Mathematics is often referred to as being another language. With this idea in mind, let's take a look at how to translate words from English into mathematics, in this case algebra.
Algebraic Translations:
When translating mathematical expressions written in word form (verbal expressions), you need to know how to represent the unknown quantities and the operations assigned to the expressions. This skill of translating expressions is dependent upon the language that is being used in the description of the expression.
For example, consider the expression which is read "exceeds n by four".
The unknown quantity in this expression is given to be "n". But, what "mathematical operation" is represented by the word exceeds? 
If you guessed that "exceeds" implies addition, you are correct.
This expression is mathematically written as n + 4.
Below are some of the most common words and phrases used in translating expressions,
together with the operations they represent.
This is not an exhaustive list. You may also find other words that apply.
A sampling of words used to represent mathematical operations:
ADD 
SUBTRACT 
MULTIPLY 
DIVIDE 
add
sum
increased by
more than
exceeds
total
plus
in all
gain
deposit 
subtract
difference
decreased by
fewer
less than *
diminished by
minus
take away
withdraw
reduced by

multiplied by
product
of
times
double
triple
twice

divide
quotient
per
divided equally
split into
fraction
ratio of

* be careful using "less than"  it reverses the order of things.
It is not written in the order it is read.
"5 less than 8" is written 8  5 and not 5  8
"3 less than n" is written n  3 and not 3  n
Also, be careful of the placement of commas in statements.
Consider: Is there a difference between these two statements?
• the sum of a and b, divided by 3
• the sum of a and b divided by 3
The answer is "yes". (No comma in the second statement.)
But there is also a mathematical difference between these statements.

In the first statement, "the sum of a and b, divided by 3",
the comma indicates the completion of the concept presented before the comma.
The a and b will be added BEFORE considering the division by 3.
Think of the statement as "find the sum of a and b", pause (the comma), then "divide by 3".
Mathematically it looks like:
In the second statement, "the sum of a and b divided by 3",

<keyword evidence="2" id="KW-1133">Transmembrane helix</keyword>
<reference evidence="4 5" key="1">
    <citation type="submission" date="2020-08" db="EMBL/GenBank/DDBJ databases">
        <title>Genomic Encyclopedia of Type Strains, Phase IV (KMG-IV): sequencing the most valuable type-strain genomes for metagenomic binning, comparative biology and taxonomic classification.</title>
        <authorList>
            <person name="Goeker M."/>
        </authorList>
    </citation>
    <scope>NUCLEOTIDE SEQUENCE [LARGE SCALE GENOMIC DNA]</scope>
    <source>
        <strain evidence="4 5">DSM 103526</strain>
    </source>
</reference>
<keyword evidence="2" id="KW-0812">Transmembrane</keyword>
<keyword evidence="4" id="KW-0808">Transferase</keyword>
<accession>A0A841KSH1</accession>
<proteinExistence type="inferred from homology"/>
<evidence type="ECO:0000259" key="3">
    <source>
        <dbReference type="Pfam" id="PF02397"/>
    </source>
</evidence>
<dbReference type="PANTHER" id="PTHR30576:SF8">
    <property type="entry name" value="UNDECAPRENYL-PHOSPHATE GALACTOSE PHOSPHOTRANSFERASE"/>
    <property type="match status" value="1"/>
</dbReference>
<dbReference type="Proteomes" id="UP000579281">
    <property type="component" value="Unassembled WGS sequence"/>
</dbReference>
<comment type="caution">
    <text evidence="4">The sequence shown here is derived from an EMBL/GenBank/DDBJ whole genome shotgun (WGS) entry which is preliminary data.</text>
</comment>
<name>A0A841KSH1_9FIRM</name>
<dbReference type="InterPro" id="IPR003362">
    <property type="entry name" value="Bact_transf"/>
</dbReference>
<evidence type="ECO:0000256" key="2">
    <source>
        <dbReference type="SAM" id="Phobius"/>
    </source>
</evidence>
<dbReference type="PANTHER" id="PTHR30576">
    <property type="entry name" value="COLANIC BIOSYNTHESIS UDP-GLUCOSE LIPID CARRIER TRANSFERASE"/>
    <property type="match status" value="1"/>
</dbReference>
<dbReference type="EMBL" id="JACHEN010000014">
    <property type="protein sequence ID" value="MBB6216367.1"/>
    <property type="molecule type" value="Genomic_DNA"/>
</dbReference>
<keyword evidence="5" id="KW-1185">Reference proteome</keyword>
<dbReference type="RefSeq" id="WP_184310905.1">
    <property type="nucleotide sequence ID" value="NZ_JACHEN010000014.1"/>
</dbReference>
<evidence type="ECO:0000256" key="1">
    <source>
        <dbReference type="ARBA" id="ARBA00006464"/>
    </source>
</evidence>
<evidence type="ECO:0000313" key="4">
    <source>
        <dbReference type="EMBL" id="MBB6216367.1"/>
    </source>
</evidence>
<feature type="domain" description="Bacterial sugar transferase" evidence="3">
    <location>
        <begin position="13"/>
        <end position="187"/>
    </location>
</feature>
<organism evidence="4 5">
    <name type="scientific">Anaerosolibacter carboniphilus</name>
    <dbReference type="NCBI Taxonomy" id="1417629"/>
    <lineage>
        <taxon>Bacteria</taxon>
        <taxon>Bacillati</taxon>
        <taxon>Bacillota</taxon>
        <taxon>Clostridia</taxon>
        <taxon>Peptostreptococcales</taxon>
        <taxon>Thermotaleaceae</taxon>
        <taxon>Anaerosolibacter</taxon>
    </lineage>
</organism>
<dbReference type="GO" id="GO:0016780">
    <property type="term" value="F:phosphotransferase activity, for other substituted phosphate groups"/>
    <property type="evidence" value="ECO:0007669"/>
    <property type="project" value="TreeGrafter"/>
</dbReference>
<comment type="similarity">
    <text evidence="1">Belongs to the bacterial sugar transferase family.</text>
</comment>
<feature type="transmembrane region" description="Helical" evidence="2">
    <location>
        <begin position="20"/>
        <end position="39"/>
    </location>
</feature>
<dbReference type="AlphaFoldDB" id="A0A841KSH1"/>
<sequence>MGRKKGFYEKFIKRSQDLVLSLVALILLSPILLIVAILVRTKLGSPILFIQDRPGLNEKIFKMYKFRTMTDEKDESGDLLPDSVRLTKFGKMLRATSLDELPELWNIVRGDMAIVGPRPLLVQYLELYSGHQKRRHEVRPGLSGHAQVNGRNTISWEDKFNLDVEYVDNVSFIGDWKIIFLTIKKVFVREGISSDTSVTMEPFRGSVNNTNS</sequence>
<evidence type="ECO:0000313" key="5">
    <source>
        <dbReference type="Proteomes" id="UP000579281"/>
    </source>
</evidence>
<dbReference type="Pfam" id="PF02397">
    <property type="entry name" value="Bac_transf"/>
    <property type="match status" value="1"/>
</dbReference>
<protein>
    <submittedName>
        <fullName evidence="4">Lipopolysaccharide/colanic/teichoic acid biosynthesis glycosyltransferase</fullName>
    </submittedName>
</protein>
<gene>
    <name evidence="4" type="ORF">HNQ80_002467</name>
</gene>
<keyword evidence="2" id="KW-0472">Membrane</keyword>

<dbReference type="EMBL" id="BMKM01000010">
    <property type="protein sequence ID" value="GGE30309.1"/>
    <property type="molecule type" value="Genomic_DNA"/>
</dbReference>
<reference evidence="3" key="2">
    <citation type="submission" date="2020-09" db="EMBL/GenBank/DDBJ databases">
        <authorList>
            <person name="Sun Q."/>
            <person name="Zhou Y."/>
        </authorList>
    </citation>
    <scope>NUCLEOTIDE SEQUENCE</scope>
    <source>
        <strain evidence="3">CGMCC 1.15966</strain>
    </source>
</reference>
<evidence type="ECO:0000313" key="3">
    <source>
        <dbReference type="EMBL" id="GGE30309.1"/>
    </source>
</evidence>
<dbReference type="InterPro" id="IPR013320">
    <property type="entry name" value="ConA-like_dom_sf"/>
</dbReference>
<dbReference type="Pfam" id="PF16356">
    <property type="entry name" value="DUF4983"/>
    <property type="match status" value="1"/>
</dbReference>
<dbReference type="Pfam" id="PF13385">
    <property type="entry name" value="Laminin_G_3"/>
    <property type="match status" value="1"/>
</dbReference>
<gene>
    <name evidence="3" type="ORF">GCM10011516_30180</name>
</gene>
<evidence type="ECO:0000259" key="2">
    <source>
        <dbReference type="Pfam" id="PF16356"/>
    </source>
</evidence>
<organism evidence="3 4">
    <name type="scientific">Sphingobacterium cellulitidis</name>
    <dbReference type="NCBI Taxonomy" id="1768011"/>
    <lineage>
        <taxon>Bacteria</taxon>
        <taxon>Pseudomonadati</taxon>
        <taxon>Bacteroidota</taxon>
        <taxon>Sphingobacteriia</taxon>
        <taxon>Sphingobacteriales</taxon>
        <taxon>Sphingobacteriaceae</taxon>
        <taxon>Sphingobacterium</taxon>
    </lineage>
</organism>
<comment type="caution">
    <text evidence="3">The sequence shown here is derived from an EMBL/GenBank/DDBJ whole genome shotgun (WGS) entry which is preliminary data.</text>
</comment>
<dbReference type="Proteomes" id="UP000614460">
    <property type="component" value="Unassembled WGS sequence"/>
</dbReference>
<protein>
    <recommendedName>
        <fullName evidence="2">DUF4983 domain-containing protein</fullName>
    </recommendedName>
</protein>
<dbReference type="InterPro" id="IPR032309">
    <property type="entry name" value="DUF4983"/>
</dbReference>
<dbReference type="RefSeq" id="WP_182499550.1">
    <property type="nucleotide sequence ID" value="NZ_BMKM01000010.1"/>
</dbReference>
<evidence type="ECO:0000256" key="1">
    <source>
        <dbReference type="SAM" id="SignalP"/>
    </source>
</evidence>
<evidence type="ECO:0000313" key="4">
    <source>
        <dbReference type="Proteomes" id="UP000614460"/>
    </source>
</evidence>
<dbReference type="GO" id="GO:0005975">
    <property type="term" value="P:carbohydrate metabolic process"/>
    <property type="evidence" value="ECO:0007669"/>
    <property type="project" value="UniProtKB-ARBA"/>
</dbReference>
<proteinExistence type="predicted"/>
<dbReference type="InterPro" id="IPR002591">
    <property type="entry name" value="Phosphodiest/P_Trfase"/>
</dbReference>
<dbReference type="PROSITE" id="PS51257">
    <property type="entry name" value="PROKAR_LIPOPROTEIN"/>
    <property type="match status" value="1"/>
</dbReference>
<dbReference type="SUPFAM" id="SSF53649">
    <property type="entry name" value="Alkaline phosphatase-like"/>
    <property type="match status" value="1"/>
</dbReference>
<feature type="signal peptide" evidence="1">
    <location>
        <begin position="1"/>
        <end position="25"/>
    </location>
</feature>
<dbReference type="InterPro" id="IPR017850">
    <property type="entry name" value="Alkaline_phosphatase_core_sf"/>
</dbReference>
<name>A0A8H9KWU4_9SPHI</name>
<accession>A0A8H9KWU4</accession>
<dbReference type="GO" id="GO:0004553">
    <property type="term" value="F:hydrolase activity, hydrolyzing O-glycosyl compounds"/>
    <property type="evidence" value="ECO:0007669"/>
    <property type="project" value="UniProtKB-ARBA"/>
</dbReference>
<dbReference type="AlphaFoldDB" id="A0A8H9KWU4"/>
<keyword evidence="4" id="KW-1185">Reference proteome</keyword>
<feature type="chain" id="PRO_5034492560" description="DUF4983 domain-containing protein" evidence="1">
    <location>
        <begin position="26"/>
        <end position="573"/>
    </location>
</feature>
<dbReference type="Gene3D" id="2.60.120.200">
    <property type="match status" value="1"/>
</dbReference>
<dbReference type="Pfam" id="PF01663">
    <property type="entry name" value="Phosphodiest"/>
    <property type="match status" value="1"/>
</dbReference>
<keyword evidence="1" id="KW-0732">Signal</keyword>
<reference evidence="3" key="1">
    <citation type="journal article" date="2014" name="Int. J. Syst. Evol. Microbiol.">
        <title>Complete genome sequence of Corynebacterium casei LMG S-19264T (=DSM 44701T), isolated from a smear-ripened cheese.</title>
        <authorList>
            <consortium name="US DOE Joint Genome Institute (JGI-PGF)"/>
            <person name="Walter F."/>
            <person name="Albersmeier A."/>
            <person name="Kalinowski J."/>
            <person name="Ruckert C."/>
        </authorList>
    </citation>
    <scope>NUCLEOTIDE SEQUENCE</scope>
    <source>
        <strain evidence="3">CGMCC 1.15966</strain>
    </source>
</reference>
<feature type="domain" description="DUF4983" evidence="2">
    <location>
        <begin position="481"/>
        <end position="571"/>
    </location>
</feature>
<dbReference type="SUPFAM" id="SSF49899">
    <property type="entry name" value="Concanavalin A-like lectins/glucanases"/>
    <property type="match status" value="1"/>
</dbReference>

there is no comma after the b, so there is no "pause" in the statement.
The statement is interpreted as the adding of (a) and (b divided by 3).
You are simply "adding" what comes before the word "and" to what comes after the word "and".
Mathematically it looks like: .
In these examples, we will be using "n" to represent "a number".
Actually, any letter can be used, such as x, a, b, etc.

Verbal Statement 
Algebraic Expression 
1. 
Five increased by four times a number. 
5 + 4n 
2. 
Eight less than twice a number. 
2n  8 
3. 
Three times a number, increased by 9. 
3n + 9 
4. 
The product of 4, and a number decreased by 7 
4 (n  7) 
5. 
The number of feet in x yards. 
3x 
6. 
Express the width of a rectangle which is seven less than its length, l. 
l  7 
7. 
A number repeated as a factor 3 times. 
n • n • n = n^{3} 
8. 
The quotient of fourteen and triple a number. 
14 / (3n) 
9. 
Twelve times, a number increased by 6. 
12 (n + 6) 
In a problem like Example #8, remember that 14/3n is not the same as 14/(3n).



It may be necessary to reverse this situation.
Given the algebraic expression, create a possible verbal statement.
10. 
Given 3n  2, write a verbal expression that matches this mathematical expression. 
Here are five possible answers:
• three times a number decreased by two
• triple a number minus two
• two less than three times a number
• three times a number diminished by two
• the product of three and a number, reduced by two

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